Admittedly, I am a data geek but I am no way a monster cyclist. I ride the same routes again and again and there are segments/hills that are my nemesis that I want to improve on. Strava lets me do this. About the only showing off I do is when I filter my results to compare myself with my riding buddies to give them a kudos or a good-natured ribbing. The vast majority of the time I am filtering on my own results, comparing dates of similar performance of my performances and my notes.

      • Have to say, having gone through at least 2 trial Premium memberships on Strava, I really don’t see the value for money, especially when you can download a Chrome plugin called Stravistix that adds far more features and is completely free.

        Saying that, someone’s got to fund Strava so that I can continue to use it for free – I’m not sure premium’s a great model for generating income but at the same time it’d suck to see Strava ruined by ads etc.

  16. I used Zwift lst year when I was recovering from breaking my elbow, I found it really useful and definitely a really great piece of kit for injuries and winter. I use a Kurt Kinectic and my PM and it works great, however hope to be upgrading to a Kickr for this winter in the southern hemisphere.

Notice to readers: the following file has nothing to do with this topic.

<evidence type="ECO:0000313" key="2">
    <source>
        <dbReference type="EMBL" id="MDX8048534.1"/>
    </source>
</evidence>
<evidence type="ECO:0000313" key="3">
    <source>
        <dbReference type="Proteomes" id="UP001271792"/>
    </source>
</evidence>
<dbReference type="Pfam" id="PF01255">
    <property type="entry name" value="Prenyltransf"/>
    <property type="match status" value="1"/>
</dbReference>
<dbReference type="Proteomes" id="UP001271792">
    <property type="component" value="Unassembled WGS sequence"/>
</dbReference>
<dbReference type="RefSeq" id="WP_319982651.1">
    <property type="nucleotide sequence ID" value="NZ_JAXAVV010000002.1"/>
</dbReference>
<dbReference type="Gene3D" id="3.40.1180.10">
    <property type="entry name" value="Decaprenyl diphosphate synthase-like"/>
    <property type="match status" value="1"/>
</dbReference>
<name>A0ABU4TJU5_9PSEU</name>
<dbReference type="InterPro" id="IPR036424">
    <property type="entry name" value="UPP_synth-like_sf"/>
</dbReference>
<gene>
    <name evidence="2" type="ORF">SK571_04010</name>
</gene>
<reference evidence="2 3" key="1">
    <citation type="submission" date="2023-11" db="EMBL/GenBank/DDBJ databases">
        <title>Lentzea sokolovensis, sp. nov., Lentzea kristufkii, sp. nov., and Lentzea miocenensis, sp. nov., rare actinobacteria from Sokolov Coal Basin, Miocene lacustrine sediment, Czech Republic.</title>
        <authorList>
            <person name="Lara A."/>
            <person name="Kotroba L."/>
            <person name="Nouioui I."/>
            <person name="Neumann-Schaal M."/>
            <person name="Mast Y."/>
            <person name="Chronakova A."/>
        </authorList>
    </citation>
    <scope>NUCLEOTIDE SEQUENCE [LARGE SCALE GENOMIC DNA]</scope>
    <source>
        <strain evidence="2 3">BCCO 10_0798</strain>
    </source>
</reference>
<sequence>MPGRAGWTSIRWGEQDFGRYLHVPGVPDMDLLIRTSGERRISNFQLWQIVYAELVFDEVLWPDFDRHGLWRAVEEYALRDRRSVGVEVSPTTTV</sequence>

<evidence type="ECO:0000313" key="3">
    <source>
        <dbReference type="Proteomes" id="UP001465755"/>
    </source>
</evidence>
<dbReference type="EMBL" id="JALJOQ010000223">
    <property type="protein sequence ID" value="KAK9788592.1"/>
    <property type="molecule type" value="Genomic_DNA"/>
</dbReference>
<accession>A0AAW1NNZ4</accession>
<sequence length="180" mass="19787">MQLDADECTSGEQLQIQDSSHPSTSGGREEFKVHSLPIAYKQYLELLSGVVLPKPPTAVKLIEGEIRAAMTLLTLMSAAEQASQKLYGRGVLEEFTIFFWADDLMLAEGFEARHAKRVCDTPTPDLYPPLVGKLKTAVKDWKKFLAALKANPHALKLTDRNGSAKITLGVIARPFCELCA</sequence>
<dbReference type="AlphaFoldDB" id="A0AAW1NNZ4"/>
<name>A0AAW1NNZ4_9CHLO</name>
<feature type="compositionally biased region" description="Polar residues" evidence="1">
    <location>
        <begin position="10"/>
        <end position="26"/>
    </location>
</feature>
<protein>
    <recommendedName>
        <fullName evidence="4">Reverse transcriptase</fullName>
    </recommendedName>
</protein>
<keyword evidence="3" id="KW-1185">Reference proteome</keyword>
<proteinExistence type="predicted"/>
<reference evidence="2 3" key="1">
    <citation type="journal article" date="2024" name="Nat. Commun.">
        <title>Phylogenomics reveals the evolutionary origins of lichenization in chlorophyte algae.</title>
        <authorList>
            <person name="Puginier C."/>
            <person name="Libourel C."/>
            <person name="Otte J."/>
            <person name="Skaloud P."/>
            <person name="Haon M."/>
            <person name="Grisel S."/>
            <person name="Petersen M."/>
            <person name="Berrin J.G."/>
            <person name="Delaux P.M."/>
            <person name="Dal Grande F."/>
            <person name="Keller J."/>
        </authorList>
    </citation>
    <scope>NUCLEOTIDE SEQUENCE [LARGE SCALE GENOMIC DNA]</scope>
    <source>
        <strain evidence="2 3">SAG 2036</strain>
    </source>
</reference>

17. “Before the ensuing descent is over you’re wondering whether to ignore the haters or book yourself in for an independent VO2 Max test.”

    “Plus they can be sure the person pretending online to be a petite 48kg woman isn’t actually an 80kg man in his cellar. Probably not the first time this has happened online.”

    Brilliant piece as always, sir!

  18. I dig Zwift. I mean, if your going to ride the trainer it does add a element of fun. That said, I often have another screen going with a race via GOPRO.

  19. Ty…I am finally incentivised to give it a go. Interesting to read your other post about pro/uci motor cheating. I’m sure there is an already-written angle on Zwift-cheats somewhere.

  20. Thanks for the review. My Strava feed is filled with Zwift anymore; seems like all winter this is what everybody is doing. And it is “counting” towards kms and such, which I suppose is right.